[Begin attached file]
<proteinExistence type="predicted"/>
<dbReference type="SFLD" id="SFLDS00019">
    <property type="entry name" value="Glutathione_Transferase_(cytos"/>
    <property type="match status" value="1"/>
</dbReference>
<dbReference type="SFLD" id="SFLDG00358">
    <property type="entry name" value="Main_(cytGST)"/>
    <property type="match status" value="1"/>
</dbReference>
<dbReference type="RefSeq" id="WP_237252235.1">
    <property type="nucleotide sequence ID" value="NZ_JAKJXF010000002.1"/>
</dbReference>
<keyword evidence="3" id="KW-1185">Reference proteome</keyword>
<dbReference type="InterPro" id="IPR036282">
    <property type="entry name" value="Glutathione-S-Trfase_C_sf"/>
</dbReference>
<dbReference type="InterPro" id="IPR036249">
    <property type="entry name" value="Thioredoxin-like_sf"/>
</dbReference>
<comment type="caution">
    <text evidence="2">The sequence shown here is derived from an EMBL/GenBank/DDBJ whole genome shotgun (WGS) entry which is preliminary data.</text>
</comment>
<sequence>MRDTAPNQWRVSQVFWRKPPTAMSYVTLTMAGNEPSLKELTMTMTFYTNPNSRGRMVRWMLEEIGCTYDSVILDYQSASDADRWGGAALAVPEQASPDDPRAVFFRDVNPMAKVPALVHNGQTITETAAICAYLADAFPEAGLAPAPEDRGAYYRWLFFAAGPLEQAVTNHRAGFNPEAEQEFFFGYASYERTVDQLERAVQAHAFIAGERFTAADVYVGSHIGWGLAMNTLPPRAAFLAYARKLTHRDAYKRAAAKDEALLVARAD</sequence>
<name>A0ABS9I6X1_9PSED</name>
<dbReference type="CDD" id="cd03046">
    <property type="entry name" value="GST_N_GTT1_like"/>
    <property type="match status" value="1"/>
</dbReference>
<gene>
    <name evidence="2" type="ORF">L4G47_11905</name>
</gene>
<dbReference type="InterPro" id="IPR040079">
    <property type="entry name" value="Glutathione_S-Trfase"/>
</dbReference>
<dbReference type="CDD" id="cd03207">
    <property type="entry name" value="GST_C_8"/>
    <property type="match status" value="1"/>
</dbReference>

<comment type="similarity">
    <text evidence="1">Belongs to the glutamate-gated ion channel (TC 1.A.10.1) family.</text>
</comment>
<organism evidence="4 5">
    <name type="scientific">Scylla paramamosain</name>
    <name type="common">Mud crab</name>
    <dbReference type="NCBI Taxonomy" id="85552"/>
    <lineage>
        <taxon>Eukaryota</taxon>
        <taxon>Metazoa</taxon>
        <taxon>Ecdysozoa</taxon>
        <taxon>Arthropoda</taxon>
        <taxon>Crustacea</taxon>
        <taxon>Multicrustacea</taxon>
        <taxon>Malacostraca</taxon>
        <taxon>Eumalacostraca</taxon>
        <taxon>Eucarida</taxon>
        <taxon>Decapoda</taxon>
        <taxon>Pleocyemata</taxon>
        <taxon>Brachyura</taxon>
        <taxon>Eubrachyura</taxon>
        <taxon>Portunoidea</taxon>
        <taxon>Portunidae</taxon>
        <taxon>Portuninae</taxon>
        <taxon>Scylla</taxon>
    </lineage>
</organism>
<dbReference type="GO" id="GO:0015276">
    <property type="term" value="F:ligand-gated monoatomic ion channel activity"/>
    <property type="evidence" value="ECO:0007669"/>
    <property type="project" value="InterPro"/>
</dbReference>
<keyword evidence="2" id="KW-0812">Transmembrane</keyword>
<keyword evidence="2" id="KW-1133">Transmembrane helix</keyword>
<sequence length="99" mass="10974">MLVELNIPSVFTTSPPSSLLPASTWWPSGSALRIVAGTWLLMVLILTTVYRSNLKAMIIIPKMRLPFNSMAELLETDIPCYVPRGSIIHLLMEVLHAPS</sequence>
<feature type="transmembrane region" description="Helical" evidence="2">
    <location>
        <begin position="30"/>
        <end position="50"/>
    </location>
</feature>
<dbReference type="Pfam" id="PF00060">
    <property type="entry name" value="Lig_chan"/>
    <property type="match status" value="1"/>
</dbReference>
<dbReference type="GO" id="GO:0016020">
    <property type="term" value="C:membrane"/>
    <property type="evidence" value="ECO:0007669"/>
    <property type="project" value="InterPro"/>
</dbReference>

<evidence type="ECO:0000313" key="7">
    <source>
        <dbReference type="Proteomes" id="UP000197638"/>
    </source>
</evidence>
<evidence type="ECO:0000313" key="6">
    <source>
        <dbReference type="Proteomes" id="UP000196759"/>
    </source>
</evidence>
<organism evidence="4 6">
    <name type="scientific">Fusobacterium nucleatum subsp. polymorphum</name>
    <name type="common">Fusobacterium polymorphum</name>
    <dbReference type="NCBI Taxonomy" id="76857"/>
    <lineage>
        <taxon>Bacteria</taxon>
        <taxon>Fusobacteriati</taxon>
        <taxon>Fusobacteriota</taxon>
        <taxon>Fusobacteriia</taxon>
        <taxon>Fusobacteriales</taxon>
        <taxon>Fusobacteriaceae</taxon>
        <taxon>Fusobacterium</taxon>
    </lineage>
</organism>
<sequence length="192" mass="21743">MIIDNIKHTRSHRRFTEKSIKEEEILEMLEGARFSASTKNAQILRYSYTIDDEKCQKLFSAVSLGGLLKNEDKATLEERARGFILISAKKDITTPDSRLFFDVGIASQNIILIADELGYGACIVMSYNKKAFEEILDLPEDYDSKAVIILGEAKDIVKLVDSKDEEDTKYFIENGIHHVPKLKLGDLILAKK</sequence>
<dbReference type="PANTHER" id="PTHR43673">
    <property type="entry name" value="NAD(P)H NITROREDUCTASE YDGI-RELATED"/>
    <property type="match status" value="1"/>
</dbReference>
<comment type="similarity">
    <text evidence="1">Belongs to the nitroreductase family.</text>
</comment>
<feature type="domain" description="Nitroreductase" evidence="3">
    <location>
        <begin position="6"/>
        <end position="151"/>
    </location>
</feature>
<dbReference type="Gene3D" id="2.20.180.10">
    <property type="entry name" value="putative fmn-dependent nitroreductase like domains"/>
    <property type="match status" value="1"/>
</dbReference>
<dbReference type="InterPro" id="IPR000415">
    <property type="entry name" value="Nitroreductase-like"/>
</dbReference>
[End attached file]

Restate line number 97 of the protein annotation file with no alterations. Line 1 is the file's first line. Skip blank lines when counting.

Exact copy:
    </source>